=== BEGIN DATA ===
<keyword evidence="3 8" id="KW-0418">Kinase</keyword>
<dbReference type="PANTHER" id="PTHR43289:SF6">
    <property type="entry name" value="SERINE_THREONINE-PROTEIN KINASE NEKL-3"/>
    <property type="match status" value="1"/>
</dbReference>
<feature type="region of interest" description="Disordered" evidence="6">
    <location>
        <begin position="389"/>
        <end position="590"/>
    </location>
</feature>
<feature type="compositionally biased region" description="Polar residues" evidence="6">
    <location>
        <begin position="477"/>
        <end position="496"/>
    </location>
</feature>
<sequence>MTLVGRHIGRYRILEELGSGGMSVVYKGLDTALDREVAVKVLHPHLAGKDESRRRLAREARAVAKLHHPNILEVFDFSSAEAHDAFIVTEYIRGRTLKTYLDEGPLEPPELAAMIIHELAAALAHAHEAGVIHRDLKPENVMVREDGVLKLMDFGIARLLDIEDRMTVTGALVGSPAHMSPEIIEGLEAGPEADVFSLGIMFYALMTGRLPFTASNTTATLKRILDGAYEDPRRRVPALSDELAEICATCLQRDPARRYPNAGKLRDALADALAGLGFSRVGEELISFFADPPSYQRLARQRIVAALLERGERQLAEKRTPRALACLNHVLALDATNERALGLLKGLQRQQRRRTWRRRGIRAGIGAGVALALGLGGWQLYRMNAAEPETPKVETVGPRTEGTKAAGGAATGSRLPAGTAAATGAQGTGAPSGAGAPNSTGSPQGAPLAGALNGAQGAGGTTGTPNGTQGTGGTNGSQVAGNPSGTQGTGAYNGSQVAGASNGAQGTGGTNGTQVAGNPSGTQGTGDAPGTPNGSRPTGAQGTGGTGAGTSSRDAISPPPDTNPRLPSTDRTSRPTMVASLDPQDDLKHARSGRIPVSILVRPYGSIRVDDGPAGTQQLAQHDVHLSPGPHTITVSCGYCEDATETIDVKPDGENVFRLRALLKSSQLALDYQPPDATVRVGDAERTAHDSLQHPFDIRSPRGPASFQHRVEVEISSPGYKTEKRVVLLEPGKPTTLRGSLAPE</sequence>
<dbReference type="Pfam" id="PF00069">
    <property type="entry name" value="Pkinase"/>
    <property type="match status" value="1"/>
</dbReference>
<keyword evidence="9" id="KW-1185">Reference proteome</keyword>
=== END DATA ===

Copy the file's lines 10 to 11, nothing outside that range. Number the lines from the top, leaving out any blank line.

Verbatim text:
    </location>
</feature>